As the summer begins and you visit your local farmers’ market or grocery store you may notice some plant varieties labeled as heirloom. Unless your a well-seasoned gardener, you may not know precisely what that means! For example the most common heirloom vegetable that you are likely to encounter are tomatoes.  But there are many more heirloom varieties out there. Heirloom eggplant, squash, corn and many more are becoming more widely available. Heirloom vegetables are not always easily identifiable, however a simple indicator would be their unique features in appearance such as a striped Cocozelle Zucchini, a uniquely shaped White Bush Scallop Squash or a colorful variety of carrots!

Heirloom varieties are grown from seeds that have been passed down through generations, some dating back centuries. Most plant experts classify heirlooms as pre 1951, before the widespread offering of hybrid vegetables. Hybrid plants are created when plant breeders cross two selected varieties to create a plant with desired characteristics. Hybrid plants are often used in large scale agriculture due to their ability to grow quickly, be disease resistant, or any other trait the plant breeder has selected as a priority.

However, older heirloom varieties can have their benefits over more recently developed crops.

In the past seventy years, crops have been developed with commercial growing in mind, whether it’s extending shelf life, boosting production rate, growing larger size produce, or boosting resistance against disease. These traits are helpful to aid farmers and is largely responsible for the abundance of food we are able to access. For farmers, growing a crop that produces high yields, ripens all at once for easy harvest, and can be shipped around the world makes sense. But what about you, the consumer?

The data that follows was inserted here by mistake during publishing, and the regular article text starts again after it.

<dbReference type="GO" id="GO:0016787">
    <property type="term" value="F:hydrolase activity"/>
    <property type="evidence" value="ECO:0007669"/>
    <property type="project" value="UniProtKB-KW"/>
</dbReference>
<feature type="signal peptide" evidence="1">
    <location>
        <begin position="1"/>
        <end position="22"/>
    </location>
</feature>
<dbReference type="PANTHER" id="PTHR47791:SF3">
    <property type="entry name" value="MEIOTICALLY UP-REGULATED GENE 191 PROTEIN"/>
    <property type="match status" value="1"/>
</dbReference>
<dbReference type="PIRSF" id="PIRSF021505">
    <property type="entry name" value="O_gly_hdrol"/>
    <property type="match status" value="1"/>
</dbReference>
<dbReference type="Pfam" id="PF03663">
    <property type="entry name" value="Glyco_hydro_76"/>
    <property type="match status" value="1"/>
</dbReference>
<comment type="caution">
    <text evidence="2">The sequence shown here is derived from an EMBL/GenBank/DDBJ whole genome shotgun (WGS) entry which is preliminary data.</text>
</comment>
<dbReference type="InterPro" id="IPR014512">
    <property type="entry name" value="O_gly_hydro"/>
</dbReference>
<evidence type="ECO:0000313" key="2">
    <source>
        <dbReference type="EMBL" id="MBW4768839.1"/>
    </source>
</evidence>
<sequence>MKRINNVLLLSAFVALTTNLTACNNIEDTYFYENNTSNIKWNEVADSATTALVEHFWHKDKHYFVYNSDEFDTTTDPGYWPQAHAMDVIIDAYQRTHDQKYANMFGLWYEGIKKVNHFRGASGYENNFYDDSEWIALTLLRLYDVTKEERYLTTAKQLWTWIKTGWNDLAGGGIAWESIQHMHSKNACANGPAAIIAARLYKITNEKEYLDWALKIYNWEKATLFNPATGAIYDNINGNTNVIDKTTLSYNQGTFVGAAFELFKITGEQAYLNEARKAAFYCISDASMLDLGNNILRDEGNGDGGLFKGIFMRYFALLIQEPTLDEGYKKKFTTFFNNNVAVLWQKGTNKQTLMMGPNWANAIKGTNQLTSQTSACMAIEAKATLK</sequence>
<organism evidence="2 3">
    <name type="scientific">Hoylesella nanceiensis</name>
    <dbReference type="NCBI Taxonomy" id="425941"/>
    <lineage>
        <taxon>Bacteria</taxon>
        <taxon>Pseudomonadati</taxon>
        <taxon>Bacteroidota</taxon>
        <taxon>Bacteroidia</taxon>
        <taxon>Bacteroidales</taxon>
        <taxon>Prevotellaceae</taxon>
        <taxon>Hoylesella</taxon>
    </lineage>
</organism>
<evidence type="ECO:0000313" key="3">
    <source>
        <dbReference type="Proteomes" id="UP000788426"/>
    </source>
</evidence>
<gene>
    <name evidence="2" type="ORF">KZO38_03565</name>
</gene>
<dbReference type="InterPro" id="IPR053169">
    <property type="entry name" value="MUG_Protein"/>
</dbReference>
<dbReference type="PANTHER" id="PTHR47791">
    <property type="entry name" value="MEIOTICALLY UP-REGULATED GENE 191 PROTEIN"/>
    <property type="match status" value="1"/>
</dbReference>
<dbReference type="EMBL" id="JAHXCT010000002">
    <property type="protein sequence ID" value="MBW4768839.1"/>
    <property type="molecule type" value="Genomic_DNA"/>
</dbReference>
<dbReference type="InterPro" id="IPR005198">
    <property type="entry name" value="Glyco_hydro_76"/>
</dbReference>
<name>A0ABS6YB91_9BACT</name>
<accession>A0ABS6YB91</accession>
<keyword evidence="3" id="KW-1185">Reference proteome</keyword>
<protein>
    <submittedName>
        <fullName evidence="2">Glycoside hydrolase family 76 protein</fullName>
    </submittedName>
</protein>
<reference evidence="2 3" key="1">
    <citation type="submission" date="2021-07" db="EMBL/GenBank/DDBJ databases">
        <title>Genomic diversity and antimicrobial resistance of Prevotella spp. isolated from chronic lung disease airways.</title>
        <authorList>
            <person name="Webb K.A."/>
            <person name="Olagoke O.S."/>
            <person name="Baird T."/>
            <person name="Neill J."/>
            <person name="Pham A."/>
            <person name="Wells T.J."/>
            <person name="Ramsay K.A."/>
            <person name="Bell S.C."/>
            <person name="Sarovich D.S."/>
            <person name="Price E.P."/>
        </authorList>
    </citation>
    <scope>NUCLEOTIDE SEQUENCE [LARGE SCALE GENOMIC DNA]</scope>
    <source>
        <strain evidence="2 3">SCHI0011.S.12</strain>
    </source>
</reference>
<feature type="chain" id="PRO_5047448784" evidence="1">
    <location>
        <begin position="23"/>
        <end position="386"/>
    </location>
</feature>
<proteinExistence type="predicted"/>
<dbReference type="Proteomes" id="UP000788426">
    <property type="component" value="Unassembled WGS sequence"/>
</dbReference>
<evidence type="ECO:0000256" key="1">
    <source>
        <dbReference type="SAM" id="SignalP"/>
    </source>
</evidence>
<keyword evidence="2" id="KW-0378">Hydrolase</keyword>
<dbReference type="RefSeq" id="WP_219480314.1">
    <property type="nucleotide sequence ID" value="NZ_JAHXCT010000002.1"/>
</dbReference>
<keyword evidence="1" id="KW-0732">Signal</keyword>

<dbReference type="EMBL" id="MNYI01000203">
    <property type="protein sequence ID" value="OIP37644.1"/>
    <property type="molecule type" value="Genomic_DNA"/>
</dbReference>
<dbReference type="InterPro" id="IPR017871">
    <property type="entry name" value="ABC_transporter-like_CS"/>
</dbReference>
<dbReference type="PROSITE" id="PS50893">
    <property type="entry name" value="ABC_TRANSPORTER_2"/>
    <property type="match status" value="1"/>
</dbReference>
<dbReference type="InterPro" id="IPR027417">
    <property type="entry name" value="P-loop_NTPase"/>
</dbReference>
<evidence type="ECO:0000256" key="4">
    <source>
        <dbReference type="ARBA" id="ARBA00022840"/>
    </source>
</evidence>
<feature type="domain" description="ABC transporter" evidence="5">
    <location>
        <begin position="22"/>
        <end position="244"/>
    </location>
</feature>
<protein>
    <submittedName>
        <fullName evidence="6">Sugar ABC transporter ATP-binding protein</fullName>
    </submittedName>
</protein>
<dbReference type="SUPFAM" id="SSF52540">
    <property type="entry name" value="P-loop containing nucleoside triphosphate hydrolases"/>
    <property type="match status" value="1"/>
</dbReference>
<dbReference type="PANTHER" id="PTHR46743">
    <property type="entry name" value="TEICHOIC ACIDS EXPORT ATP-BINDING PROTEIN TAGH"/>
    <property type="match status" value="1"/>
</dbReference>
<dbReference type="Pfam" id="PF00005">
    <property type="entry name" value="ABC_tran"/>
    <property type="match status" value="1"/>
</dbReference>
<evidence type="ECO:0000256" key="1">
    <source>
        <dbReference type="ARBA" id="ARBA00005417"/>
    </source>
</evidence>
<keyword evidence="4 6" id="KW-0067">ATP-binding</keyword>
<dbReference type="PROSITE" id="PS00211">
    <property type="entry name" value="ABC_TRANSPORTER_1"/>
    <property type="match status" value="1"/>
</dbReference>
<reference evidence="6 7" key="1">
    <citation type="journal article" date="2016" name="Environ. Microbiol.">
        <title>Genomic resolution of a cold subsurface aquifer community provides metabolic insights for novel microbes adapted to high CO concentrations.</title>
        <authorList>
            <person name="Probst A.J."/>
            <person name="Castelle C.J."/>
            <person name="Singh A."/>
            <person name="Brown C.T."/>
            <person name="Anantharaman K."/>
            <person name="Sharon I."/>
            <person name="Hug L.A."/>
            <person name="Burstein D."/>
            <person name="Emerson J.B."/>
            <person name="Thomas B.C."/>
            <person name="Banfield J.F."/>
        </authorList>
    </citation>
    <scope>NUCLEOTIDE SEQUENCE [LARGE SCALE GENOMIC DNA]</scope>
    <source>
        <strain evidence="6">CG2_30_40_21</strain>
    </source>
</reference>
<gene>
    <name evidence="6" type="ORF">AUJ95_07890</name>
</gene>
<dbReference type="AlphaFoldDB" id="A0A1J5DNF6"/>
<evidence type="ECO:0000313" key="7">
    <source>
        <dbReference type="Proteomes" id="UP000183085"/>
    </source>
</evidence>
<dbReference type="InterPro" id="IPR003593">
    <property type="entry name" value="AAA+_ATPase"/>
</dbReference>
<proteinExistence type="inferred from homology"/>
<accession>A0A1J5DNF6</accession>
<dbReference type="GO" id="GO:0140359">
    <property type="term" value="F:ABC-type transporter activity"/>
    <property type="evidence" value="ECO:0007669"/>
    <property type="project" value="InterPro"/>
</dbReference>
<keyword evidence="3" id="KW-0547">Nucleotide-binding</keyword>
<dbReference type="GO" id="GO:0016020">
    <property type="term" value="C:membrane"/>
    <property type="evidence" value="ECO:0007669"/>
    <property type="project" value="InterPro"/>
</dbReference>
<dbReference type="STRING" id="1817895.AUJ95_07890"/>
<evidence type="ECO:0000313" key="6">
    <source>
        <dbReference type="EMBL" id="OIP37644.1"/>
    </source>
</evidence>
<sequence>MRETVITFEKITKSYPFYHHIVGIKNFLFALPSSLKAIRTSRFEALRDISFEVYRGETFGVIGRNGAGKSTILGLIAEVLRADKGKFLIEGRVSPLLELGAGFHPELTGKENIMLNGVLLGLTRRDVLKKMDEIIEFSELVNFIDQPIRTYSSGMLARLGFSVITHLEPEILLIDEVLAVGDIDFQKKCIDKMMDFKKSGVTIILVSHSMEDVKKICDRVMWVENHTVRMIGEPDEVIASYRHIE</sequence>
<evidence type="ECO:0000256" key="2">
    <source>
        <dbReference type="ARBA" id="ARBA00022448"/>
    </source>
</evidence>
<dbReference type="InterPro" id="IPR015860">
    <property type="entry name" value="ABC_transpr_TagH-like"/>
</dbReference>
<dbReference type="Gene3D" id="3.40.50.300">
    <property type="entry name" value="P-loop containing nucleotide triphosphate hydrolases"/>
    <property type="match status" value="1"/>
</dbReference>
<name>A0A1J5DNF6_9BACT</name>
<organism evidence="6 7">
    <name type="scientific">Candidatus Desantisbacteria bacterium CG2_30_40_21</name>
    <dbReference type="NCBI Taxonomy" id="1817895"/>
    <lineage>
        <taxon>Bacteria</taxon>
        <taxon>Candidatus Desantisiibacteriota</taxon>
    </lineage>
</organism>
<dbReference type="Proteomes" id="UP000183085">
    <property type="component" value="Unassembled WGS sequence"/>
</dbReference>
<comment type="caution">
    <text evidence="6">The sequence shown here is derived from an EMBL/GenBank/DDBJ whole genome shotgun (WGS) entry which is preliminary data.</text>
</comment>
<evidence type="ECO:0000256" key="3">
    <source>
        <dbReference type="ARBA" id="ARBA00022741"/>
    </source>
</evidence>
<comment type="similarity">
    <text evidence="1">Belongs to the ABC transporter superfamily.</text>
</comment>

Take for example your typical Roma tomato, not that we have anything against Romas, but the ones that you find in your local market can often taste rather bland and boring. This is because plant breeders have chosen characteristics that favored high yields that produce but have, in essence, lost the traits of flavor and richness found in the original.

Now take an heirloom variety like a Black Krim tomato.  With its complex and rich flavor, this heirloom variety has been grown with one characteristic in mind… FLAVOR! It may not have the same shelf life or have perfect appearance as your standard tomato but if flavor is the goal, it’s a win in our book. While it might not be suitable for large scale commercial production, it is ideal for the home gardener.

With farmers concentrating on selling large quantities of produce to be put on the shelves of markets, hybrid plants do this with ease. But, heirloom varieties provide the home gardener with the harvest they want for a successful garden.

All in all, both hybrid and heirloom varieties have their individual benefits and drawbacks. They are both naturally produced without the intervention of genetic modification. Our goal has always been to provide our clients with the best tasting vegetables possible.  More often than not, this means sourcing unique heirloom varieties, but hybrid vegetables can be advantageous if dealing with a particular disease or desired or appearance.

One of the many joys of a home garden is being able to experiment with an array of varieties.  The most important part is finding those that YOU enjoy most.


Tomato flowers before fertilization and fruit formation

Tomato flowers before fertilization and fruit formation

Heirloom variety: Black Krim Tomato

Heirloom variety: Black Krim Tomato

Heirloom carrots for a Revival Roots garden

Heirloom carrots for a Revival Roots garden

Tomates planted in a Revival Roots garden

Tomates planted in a Revival Roots garden